Argentina's Senate passed a bill on Wednesday granting the government wide powers in restructuring the country's colossal debt.
The Senate voted unanimously on the measure—already approved by the lower house—which allows the executive to restructure bonds issued in foreign currency.
Congress "sent a clear signal" of Argentina's willingness to pay, said Daniel Lovera, a senator from the center-left majority.
Reducing the debt burden has been a priority for Argentina's new President, Alberto Fernández, who hopes to reach an agreement with private creditors and the International Monetary Fund (IMF) before March 31.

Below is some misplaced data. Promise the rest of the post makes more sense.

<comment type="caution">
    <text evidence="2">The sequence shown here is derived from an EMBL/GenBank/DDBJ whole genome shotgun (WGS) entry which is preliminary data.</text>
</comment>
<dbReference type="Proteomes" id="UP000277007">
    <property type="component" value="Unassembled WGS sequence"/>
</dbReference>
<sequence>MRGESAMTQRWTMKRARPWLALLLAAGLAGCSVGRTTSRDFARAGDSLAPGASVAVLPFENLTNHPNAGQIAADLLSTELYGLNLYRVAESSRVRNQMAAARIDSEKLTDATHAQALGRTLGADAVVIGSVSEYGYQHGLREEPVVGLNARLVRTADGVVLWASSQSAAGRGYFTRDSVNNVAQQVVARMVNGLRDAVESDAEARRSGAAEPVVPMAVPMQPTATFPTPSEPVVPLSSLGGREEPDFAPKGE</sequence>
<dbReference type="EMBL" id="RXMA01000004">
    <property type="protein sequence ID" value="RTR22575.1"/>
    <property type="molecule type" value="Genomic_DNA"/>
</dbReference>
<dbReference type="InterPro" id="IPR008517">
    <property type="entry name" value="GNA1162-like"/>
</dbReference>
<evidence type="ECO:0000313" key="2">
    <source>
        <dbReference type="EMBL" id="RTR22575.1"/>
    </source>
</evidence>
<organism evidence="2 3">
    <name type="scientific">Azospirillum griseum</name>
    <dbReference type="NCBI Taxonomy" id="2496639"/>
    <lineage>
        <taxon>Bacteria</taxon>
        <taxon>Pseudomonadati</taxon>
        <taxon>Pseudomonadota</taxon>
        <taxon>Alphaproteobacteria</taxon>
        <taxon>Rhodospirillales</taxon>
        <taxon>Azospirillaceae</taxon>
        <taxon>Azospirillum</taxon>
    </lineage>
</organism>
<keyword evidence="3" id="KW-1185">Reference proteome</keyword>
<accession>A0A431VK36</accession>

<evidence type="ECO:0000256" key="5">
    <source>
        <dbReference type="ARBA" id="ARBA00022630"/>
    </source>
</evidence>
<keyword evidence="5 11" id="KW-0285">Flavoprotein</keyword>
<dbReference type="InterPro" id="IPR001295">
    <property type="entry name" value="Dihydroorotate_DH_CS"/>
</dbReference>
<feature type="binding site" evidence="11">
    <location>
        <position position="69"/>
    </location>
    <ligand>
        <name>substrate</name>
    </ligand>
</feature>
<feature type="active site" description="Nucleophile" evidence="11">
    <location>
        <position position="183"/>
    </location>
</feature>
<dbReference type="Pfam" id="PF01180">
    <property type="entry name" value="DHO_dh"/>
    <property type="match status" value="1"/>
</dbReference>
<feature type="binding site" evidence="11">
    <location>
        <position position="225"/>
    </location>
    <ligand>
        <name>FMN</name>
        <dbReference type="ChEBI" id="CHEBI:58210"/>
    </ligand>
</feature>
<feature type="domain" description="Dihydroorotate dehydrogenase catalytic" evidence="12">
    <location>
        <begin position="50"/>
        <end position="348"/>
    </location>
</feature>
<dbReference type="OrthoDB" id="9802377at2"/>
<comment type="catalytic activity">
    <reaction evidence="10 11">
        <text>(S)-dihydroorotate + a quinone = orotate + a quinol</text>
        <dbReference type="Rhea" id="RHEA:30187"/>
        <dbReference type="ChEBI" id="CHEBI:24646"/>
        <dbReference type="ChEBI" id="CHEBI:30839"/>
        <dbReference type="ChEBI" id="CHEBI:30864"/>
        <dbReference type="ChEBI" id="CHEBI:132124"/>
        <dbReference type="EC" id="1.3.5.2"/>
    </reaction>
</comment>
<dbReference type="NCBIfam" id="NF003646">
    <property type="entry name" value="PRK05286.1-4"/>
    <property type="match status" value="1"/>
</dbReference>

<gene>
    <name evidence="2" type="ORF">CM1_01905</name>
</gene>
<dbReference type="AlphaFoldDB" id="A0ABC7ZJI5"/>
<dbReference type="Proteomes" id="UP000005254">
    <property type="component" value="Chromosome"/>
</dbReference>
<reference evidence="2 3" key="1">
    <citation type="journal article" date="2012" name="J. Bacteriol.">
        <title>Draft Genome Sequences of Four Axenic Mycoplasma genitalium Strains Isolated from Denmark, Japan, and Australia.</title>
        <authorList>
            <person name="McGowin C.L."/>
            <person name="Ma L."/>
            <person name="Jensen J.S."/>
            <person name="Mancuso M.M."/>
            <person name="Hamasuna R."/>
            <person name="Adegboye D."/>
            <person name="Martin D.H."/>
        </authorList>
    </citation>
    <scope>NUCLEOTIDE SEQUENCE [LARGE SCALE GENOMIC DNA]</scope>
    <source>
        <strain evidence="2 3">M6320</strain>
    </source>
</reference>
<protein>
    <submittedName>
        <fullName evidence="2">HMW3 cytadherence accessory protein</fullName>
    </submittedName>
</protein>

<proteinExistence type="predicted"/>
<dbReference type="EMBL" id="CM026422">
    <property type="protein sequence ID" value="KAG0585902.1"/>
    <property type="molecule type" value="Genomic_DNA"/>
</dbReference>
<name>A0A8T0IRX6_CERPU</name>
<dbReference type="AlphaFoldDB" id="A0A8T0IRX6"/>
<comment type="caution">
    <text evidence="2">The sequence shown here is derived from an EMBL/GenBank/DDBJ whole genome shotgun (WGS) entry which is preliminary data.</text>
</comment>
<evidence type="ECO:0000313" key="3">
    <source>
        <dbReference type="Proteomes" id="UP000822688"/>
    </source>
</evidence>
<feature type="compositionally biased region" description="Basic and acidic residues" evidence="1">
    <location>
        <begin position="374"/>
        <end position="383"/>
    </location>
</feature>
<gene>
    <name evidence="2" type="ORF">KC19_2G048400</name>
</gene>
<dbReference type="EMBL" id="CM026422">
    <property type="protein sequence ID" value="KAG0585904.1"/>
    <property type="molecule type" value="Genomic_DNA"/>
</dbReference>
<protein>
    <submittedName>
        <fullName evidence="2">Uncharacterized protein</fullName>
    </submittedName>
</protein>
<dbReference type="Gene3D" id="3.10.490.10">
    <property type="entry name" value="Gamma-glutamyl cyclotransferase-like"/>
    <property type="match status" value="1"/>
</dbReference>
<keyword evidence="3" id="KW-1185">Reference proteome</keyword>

Having inherited an economic crisis that began 18 months ago with a currency collapse, Fernández is aiming to renegotiate repayments of billions borrowed from the IMF.
The sum is a sizeable part of Argentina's US$335 billion external debt, which amounts to over 90 percent of its GDP while the country is also tackling widespread poverty.
As well as debt and poverty woes, Argentina is battling one of the world's highest rates of inflation, topping 53 percent last year.